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By Linda Briskin, Mona Eliasson

Women's Organizing and Public coverage in Canada and Sweden highlights the influence of women's organizing at the framing and imposing of public coverage, the reconstituting of discourse, and the practices of unions, political events, and the nation. It examines the suggestions girls have used to arrange themselves as a vocal and politicized constituency. In so doing, it stretches definitions of organizing and of political perform, politicizes the social and the non-public, and expands conceptions of service provider. evaluating Sweden and Canada permits the mechanisms at paintings in every one society to emerge extra essentially, hard what's frequently taken without any consideration. individuals comprise Christina Bergqvist (Uppsala, Sweden), Linda Briskin, Barbara Cameron (York, Canada), Marianne Carlsson (Uppsala, Sweden), Rebecca Priegert Coulter (University of Western Ontario, Canada), Mona Eliasson, Georgina Feldberg (York, Canada), Sue Findlay (private student, Canada), Lena Gonäs (National Institute for operating existence, Sweden), Wuokko Knocke (National Institute for operating lifestyles, Sweden), Catharina Landström (Linkoping, Sweden), Colleen Lundy (Carleton, Canada), Rianne Mahon (Carleton, Canada), Chantal Maillé (Concordia, Canada), Roxana Ng (Ontario Institute for experiences in schooling, Canada), Becki Ross (University of British Columbia, Canada), Lena Wängnerud (Göteborg, Sweden), and Inga Wernersson (Göteborg, Sweden).

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Foucault expands the domain of the political to include a heterogeneous ensemble of power relations operating at the micro-level of society. 8)31 If "resistance must be carried out in local struggles," local impacts must also be more fully assessed. 8 Linda Briskin however, does not mean privileging the local over the larger structural forces at work. Rather, it calls for a solid recognition of both and highlights the need to understand better the impact of the local, often undocumented, organizing by women, not just on the local context but on structural and discursive realities, a topic taken up in the final section of this chapter.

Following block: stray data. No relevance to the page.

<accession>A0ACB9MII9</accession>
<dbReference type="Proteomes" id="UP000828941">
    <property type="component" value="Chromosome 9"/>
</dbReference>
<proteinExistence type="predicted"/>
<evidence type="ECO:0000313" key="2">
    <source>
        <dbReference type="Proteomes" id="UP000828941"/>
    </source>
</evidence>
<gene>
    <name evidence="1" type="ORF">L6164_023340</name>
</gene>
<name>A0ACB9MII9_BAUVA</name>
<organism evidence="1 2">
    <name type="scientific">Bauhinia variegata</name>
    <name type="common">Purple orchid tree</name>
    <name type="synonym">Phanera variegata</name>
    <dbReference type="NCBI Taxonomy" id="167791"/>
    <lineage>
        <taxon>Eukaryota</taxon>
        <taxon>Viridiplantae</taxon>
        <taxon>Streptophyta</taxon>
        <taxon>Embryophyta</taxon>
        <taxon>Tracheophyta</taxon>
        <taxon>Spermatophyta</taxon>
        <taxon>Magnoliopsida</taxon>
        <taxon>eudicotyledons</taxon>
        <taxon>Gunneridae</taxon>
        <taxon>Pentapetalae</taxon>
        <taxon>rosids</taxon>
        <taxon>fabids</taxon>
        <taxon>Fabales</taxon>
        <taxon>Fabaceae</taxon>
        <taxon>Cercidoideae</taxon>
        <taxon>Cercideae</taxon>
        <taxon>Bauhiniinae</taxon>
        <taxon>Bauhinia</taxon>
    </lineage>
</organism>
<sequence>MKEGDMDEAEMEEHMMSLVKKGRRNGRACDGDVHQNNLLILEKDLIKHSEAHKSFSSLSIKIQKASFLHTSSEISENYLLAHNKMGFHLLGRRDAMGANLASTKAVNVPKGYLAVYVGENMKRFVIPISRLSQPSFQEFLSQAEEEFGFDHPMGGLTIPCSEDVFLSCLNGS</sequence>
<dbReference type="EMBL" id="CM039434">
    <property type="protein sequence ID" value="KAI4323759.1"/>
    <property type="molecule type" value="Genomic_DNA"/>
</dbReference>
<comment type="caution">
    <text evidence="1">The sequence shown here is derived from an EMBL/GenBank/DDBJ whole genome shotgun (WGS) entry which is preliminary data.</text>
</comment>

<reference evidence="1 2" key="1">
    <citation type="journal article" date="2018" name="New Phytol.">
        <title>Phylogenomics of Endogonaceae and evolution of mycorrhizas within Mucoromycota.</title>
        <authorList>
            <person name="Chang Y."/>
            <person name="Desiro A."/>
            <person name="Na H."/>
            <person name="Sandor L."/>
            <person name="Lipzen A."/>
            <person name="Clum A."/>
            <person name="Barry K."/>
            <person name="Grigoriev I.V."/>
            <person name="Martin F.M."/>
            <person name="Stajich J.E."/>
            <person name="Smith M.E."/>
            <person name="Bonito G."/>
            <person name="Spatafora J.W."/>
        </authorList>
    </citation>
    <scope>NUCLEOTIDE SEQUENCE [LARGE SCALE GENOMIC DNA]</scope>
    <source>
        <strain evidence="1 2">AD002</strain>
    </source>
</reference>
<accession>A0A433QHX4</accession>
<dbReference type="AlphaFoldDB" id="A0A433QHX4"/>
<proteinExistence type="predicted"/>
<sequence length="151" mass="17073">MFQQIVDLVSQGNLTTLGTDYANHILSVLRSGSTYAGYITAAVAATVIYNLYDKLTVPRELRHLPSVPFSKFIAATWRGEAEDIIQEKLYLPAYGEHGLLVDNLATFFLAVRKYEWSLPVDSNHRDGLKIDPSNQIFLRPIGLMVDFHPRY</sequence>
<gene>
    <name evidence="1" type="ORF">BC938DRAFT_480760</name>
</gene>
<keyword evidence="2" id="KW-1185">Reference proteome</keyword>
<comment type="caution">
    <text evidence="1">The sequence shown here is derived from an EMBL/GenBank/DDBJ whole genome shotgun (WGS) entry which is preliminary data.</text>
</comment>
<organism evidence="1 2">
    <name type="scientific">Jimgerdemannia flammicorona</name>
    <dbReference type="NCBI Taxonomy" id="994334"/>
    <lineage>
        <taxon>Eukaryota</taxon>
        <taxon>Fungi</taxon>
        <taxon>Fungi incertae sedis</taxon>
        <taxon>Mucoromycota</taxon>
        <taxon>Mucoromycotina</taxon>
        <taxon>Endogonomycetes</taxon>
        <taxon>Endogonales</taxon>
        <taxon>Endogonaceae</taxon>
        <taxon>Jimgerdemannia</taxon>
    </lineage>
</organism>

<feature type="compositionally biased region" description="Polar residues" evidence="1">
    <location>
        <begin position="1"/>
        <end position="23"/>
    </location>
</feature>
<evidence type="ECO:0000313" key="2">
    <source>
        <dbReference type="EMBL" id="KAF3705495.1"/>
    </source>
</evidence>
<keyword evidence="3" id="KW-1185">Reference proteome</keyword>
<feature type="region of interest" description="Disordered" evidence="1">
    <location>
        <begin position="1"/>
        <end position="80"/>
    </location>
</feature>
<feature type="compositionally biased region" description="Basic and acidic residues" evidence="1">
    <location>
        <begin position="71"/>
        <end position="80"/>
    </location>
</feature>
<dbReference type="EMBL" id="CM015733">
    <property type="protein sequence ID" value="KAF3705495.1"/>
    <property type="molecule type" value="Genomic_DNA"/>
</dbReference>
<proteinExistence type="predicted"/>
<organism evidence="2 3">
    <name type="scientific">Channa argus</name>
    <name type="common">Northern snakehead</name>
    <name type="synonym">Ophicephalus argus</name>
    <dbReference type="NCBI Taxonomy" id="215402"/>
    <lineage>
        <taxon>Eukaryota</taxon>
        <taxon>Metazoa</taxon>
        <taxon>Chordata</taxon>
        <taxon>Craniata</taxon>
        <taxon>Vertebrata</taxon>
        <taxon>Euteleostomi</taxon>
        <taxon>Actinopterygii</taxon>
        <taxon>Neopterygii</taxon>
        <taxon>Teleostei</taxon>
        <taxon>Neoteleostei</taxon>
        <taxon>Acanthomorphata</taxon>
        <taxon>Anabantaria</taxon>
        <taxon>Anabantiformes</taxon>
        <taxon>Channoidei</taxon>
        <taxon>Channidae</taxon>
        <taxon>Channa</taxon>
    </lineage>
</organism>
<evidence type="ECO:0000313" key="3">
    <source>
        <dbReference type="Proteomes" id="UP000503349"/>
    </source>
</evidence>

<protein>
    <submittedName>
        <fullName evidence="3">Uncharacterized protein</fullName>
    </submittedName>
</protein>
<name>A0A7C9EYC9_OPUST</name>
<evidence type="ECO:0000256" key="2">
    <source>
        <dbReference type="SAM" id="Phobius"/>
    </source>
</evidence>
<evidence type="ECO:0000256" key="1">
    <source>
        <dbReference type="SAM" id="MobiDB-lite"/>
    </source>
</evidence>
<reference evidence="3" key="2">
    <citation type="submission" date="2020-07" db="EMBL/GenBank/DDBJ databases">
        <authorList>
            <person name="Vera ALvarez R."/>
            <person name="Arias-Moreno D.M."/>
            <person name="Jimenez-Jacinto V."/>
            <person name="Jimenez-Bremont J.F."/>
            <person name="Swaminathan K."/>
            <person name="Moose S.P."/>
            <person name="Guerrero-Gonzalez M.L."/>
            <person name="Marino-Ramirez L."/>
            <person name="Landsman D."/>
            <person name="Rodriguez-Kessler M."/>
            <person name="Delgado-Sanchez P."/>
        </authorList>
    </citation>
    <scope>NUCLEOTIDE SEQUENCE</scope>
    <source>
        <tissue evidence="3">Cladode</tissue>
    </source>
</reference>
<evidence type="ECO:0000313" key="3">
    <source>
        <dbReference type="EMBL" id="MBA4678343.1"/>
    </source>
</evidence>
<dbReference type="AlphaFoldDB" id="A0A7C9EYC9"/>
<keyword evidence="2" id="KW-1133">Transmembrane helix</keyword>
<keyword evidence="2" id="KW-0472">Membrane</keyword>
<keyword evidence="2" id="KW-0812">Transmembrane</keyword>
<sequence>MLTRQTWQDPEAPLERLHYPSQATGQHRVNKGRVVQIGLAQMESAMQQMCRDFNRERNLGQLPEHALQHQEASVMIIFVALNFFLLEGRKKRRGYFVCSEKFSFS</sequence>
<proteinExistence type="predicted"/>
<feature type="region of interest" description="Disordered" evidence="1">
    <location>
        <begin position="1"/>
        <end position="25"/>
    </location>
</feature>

For example, Coulter and Wernersson note that, in the past, struggles for educational equity have made excellent use of the discourses and resources of the state; however, changing state forms may require a more oppositional politic in the realm of education. The fact that globalization and corporate rule are seriously undermining the role of national states in areas of reproduction, at the same time as they transform workplace organization and household responsibilities, suggests that women's organizing in the next millennium will need to shift direction away from both its focus and its reliance on the state.

11 Knocke and Ng note that in Sweden the state's receptivity has led to collaboration between immigrant women's groups and the government; in Canada such relations have been contentious and confrontational. 12 Nevertheless, despite a view of the state as antagonistic and unresponsive, Canadian feminisms have continued to make demands on it. In Canada the lack of representation and responsiveness, the sharper separation of state and civil society, and the relative weakness of both the union movement and social democracy (in the form of the NDP) have provided a strong impetus and more space for autonomous, community-based movements.

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